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Divorce and Separation


When to Consider Separation Instead of Divorce
By Susie and Otto Collins

It's clear to Liz that things will never be the same again between herself and her husband Doug. He has had two affairs over the course of their 10 year marriage.

The trust between them is practically non-existent.

At the same time, Liz panics whenever she thinks about filing for divorce. She has been a stay-at-home mom to their 4 kids for the past 8 years.

She can't even imagine how she'll find a job that can support herself and the kids, plus provide health insurance and other benefits for them all.

Liz has literally been having panic attacks whenever anyone even mentions the possibility of a divorce.

To make matters more confusing, Doug has ended his latest affair and has entered counseling. He keeps promising Liz that he will change and that he
wants to make it up to her.

She doesn't really believe him, but a part of her wants to.

For some people, the decision to get a divorce is clear. They feel like they have granted as many second chances as they can and that they've tried all of the techniques and strategies out there for couples.

These people have had enough, are ready to move on and are sure that divorce is the next best step for them.

There are also people who are far less certain about what the next best step is for them.

For this second group of people, there may be an internal push-pull going on that is preventing a final decision from being made.

We're not here to criticize those who are certain or to judge those who are uncertain.

Making the decision to end a marriage or to remain in one that is troubled is not to be taken lightly. It requires introspection and clarity.

Sometimes, in those cases where there is confusion, mixed feelings and particular extenuating circumstances, obtaining a legal separation is a wise move to consider.

Here are just few reasons why...

You need space from your spouse for an extended period of time.

Maybe your spouse betrayed you in some way, such as having an affair, and what you want most of all is to get away from him or her. You aren't in a frame of mind to make a final decision to get a divorce.

Of course, you can always stay with a friend or family member for this period of time without considering yourselves separated.

If you need to be away from your spouse for an extended period of time, however, you may want to separate.

Note: You can informally separate to get space, but your assets and property will still be jointly held as if you were married. A legal separation involves court approved agreements on how you will divide up debt, assets, property and how child custody will be handled.  Please consult with a reputable attorney for more information about legal separation.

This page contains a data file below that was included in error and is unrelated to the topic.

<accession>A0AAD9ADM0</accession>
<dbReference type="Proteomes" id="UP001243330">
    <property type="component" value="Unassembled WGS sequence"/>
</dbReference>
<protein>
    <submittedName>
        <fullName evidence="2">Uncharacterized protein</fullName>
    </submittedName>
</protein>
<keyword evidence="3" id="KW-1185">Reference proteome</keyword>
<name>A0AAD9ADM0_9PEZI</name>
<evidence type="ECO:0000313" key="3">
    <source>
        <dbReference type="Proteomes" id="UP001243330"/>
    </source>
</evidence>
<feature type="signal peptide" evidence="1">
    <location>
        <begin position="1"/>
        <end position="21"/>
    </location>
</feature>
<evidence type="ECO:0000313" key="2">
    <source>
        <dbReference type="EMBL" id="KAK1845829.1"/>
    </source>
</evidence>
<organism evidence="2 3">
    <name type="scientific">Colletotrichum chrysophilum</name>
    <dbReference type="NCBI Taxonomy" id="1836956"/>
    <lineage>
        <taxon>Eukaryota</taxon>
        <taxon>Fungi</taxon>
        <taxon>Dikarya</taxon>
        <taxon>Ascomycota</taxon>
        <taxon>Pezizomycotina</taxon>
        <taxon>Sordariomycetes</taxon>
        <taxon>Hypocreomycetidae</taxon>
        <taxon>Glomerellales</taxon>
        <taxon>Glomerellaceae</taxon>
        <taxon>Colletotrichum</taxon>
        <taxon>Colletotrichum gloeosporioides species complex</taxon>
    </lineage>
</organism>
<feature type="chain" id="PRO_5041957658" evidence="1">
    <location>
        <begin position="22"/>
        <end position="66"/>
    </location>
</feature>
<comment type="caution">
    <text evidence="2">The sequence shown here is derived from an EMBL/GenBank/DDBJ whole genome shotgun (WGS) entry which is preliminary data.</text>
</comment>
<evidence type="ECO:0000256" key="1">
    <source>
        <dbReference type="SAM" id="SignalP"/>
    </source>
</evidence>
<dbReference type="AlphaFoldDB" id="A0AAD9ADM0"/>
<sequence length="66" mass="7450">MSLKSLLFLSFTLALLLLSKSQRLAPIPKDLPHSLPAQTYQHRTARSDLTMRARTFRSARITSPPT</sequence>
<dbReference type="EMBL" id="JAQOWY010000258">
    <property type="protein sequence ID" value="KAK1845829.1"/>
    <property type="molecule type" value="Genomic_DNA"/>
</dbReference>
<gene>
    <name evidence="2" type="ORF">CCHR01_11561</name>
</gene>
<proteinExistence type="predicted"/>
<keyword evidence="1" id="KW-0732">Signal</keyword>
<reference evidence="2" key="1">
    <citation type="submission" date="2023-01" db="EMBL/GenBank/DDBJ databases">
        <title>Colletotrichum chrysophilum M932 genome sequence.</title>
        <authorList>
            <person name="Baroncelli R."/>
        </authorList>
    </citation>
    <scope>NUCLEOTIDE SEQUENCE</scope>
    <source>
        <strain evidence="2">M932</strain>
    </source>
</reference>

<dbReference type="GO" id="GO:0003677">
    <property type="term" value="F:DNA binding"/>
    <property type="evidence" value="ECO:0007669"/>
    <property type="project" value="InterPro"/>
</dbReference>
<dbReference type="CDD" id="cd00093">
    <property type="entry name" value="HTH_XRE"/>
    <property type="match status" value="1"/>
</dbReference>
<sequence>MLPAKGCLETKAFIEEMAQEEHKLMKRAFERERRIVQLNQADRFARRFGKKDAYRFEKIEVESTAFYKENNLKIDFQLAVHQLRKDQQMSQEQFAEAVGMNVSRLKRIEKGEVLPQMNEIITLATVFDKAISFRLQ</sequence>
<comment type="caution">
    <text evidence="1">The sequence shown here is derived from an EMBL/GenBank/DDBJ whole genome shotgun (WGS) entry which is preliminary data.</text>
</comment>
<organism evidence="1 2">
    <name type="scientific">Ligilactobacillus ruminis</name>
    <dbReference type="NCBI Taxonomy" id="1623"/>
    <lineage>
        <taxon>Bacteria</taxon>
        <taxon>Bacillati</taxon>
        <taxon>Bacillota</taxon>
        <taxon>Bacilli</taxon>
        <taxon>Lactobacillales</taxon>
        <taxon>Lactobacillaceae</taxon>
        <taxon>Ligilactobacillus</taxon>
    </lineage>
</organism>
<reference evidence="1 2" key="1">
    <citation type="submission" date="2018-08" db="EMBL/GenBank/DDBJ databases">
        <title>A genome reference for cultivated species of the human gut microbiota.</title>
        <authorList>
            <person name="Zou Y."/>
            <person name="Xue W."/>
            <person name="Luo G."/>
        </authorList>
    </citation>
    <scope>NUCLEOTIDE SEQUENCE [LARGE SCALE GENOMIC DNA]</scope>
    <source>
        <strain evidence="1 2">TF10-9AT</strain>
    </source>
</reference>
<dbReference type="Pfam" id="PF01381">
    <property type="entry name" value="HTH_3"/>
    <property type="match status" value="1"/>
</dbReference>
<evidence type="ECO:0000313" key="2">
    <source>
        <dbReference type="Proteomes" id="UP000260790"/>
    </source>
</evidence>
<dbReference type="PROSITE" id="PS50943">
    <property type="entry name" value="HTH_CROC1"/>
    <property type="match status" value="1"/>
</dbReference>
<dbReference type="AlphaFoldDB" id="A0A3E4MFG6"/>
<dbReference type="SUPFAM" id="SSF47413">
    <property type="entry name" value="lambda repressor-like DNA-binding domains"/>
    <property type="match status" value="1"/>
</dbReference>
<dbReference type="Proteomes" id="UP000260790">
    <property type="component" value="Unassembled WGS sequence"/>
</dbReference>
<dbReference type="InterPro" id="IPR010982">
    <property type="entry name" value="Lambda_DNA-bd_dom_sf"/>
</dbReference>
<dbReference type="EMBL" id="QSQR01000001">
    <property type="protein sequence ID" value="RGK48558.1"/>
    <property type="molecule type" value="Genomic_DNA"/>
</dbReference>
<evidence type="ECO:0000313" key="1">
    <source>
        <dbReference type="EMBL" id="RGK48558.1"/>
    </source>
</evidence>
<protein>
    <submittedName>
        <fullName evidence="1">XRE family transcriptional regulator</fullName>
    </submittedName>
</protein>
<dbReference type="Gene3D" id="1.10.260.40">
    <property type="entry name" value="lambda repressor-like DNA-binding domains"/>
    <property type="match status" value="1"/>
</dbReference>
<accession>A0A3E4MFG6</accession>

You need time to resolve your differences, but from separate residences.
Perhaps you are hesitant but still open to a possible reconciliation with your spouse. You two might have agreed to enter couple's counseling and learn trust rebuilding and communication strategies.

Even as you've agreed to this, you might not want to be formally married during this interim time. You may especially want your own space to process what's going on.

Your religious beliefs forbid divorce.
Some churches or religions prohibit divorce, but do allow legal separation.

For people who follow such faiths and want to continue to do so, this may be the most appealing option rather than either remaining in a troubled marriage or risk losing one's religious community.

You want to be covered.
The fact of the matter is, if your health insurance, spousal military benefits or other financial (or other) supports for your well being and livelihood are linked to your spouse, you may choose to separate instead of divorce.*

Specific policies will be different depending on the company, governmental entity or initial benefits agreement, so do your research.

But, in many cases, this will allow you to continue to
share in the coverage or particular benefits offered by your spouse's work even after the two of are living separate lives.

You just aren't ready for a divorce.
For even those who are very sure that they want a divorce, there can be moments of doubt.

You need to tune in to you and keep listening to
what you want.

If you consistently hear that you are just not sure, perhaps separation is going to feel like a more certain step to you than is divorce.

For now, you might decide that you are most comfortable gaining distance having more independence from the relationship while remaining married.

Be aware that even though you two will still be married, the marriage agreements that you made may not be upheld.

With a separation, it is vital that the two of you discuss what each of you expects from the other.

You might employ a mediator or counselor to help you with such communication and an attorney to assist you with legal agreements.
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*Susie and Otto Collins are NOT attorneys. They are not and will not give advice that is legally binding. Consult with an attorney who is skilled in the areas of divorce and separation before making any final decisions.


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Contact Info
Relationship Coaches Susie and Otto Collins, PO Box 14544, Columbus, OH 43214
Contact Susie or Otto about Relationship Coaching by calling (614) 568-8282.
For all other inquiries, contact us by email.

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